The KRT13 gene provides instructions for making a protein called keratin 13. Keratins are a group of tough, fibrous proteins that form the structural framework of epithelial cells, which are cells that line the surfaces and cavities of the body. Keratin 13 is found in the moist lining (mucosae) of the mouth, nose, esophagus, genitals, and anus.
Keratin 13 partners with a similar protein, keratin 4 (produced from the KRT4 gene), to form molecules known as intermediate filaments. These filaments assemble into strong networks that provide strength and resilience to the different mucosae. Networks of intermediate filaments protect the mucosae from being damaged by friction or other everyday physical stresses.
At least five KRT13 gene mutations have been found to cause white sponge nevus, a condition that results in the formation of white patches of tissue called nevi (singular: nevus) that appear as thickened, velvety, sponge-like tissue. These nevi most often occur on the mouth (oral) mucosa (plural: mucosae). Rarely, white sponge nevus occurs on the mucosae of the nose, esophagus, genitals, or anus.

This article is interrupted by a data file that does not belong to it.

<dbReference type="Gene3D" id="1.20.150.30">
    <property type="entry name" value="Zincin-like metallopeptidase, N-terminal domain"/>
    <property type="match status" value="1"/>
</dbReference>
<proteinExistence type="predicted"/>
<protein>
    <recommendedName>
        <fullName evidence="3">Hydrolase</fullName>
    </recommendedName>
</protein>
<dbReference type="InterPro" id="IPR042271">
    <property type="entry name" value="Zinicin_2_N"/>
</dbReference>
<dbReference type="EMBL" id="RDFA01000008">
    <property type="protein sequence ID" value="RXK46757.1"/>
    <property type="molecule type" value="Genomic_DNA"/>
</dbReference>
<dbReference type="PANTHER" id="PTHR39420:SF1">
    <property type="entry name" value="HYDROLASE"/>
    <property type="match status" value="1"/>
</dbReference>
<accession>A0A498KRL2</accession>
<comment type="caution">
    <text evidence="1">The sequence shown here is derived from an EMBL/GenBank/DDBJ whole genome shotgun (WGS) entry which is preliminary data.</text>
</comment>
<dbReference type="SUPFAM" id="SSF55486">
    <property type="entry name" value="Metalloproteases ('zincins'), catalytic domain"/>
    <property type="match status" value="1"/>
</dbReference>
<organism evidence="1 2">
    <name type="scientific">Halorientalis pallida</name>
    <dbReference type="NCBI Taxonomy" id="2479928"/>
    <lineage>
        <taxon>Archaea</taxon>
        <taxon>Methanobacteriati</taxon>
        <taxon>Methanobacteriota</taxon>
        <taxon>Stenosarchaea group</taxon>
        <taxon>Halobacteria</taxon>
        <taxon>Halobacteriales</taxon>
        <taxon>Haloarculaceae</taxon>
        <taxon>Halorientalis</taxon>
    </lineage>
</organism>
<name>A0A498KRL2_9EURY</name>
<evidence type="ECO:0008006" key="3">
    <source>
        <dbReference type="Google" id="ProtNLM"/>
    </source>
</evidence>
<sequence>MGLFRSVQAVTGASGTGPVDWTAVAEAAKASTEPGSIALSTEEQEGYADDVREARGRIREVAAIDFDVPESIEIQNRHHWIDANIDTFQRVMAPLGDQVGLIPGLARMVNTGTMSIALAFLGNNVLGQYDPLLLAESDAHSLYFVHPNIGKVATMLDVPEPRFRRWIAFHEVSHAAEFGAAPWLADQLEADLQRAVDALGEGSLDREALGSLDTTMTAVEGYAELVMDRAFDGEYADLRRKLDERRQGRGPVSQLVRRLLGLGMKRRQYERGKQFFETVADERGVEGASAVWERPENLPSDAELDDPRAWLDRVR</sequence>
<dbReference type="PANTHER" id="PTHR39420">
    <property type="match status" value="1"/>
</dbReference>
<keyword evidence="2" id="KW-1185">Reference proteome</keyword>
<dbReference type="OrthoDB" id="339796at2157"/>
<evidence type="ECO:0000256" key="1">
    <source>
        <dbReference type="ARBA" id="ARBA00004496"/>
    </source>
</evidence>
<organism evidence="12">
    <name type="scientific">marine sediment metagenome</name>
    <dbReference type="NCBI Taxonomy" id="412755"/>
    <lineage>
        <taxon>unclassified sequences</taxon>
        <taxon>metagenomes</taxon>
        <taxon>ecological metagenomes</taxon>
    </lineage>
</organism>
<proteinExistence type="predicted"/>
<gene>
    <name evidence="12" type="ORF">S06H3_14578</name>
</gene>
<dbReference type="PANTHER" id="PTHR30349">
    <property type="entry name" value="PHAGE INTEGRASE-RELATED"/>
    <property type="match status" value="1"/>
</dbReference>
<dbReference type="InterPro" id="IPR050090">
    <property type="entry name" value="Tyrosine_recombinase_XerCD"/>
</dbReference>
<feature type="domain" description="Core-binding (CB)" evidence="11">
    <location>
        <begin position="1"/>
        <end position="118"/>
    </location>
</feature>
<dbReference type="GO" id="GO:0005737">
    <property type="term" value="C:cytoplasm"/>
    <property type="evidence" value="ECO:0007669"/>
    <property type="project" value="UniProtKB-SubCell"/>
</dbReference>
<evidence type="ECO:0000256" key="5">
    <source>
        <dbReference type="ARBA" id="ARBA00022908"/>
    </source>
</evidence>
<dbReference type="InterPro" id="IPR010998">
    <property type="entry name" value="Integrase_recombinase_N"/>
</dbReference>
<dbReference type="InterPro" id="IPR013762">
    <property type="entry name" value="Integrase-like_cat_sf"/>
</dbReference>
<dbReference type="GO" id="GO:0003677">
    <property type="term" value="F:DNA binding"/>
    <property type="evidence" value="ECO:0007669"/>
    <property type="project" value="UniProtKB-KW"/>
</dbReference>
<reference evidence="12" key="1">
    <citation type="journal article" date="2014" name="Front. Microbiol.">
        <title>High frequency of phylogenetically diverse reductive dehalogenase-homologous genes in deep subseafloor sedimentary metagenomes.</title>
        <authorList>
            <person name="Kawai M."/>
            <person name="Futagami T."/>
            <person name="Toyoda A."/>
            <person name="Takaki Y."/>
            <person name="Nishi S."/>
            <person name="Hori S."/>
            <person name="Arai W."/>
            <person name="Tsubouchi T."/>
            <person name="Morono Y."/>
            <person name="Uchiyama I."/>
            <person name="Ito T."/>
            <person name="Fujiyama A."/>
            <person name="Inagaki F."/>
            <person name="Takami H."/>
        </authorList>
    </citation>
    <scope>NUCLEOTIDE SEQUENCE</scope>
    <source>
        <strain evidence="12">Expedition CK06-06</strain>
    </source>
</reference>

The KRT13 gene mutations that cause white sponge nevus disrupt the structure of keratin 13. As a result, keratin 13 does not fit together properly with keratin 4, leading to the formation of irregular intermediate filaments that are easily damaged with little friction or trauma. Fragile intermediate filaments in the oral mucosa might be damaged when eating or brushing one's teeth. Damage to intermediate filaments leads to inflammation and promotes the abnormal growth and division (proliferation) of epithelial cells, causing the mucosae to thicken and resulting in white sponge nevus.
- cytokeratin 13
- keratin 13, type I
- keratin, type I cytoskeletal 13